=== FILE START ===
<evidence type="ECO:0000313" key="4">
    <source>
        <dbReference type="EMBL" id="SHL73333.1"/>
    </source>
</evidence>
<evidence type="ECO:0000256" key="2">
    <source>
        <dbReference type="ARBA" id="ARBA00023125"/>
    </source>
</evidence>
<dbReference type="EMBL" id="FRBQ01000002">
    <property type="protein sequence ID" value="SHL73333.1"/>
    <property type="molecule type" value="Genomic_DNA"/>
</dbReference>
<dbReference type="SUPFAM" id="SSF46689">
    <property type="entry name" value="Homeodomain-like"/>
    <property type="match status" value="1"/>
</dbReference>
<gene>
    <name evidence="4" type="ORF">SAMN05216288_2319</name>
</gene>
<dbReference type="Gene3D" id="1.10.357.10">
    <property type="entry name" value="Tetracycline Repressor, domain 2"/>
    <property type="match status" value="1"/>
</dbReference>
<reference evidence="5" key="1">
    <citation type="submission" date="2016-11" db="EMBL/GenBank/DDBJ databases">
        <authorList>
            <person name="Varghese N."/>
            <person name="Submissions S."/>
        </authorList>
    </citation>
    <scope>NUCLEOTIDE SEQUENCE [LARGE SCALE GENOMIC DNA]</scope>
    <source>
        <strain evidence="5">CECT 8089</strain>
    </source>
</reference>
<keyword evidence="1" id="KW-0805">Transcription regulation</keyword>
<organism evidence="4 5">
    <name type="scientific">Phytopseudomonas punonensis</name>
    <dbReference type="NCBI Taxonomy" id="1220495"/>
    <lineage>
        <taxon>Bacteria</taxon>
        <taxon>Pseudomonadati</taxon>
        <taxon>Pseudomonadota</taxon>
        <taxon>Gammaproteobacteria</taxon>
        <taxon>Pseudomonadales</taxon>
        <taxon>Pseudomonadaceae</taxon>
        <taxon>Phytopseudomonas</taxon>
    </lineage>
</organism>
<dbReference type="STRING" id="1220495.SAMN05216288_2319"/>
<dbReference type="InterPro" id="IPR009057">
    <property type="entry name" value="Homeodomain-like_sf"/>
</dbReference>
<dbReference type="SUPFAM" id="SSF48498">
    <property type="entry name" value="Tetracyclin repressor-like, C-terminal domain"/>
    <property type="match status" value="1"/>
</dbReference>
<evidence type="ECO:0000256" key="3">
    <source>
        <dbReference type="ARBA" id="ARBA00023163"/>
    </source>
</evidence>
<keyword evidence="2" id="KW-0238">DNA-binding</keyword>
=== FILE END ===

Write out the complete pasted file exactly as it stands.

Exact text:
<evidence type="ECO:0000313" key="4">
    <source>
        <dbReference type="EMBL" id="SHL73333.1"/>
    </source>
</evidence>
<evidence type="ECO:0000256" key="2">
    <source>
        <dbReference type="ARBA" id="ARBA00023125"/>
    </source>
</evidence>
<dbReference type="EMBL" id="FRBQ01000002">
    <property type="protein sequence ID" value="SHL73333.1"/>
    <property type="molecule type" value="Genomic_DNA"/>
</dbReference>
<dbReference type="SUPFAM" id="SSF46689">
    <property type="entry name" value="Homeodomain-like"/>
    <property type="match status" value="1"/>
</dbReference>
<gene>
    <name evidence="4" type="ORF">SAMN05216288_2319</name>
</gene>
<dbReference type="Gene3D" id="1.10.357.10">
    <property type="entry name" value="Tetracycline Repressor, domain 2"/>
    <property type="match status" value="1"/>
</dbReference>
<reference evidence="5" key="1">
    <citation type="submission" date="2016-11" db="EMBL/GenBank/DDBJ databases">
        <authorList>
            <person name="Varghese N."/>
            <person name="Submissions S."/>
        </authorList>
    </citation>
    <scope>NUCLEOTIDE SEQUENCE [LARGE SCALE GENOMIC DNA]</scope>
    <source>
        <strain evidence="5">CECT 8089</strain>
    </source>
</reference>
<keyword evidence="1" id="KW-0805">Transcription regulation</keyword>
<organism evidence="4 5">
    <name type="scientific">Phytopseudomonas punonensis</name>
    <dbReference type="NCBI Taxonomy" id="1220495"/>
    <lineage>
        <taxon>Bacteria</taxon>
        <taxon>Pseudomonadati</taxon>
        <taxon>Pseudomonadota</taxon>
        <taxon>Gammaproteobacteria</taxon>
        <taxon>Pseudomonadales</taxon>
        <taxon>Pseudomonadaceae</taxon>
        <taxon>Phytopseudomonas</taxon>
    </lineage>
</organism>
<dbReference type="STRING" id="1220495.SAMN05216288_2319"/>
<dbReference type="InterPro" id="IPR009057">
    <property type="entry name" value="Homeodomain-like_sf"/>
</dbReference>
<dbReference type="SUPFAM" id="SSF48498">
    <property type="entry name" value="Tetracyclin repressor-like, C-terminal domain"/>
    <property type="match status" value="1"/>
</dbReference>
<evidence type="ECO:0000256" key="3">
    <source>
        <dbReference type="ARBA" id="ARBA00023163"/>
    </source>
</evidence>
<keyword evidence="2" id="KW-0238">DNA-binding</keyword>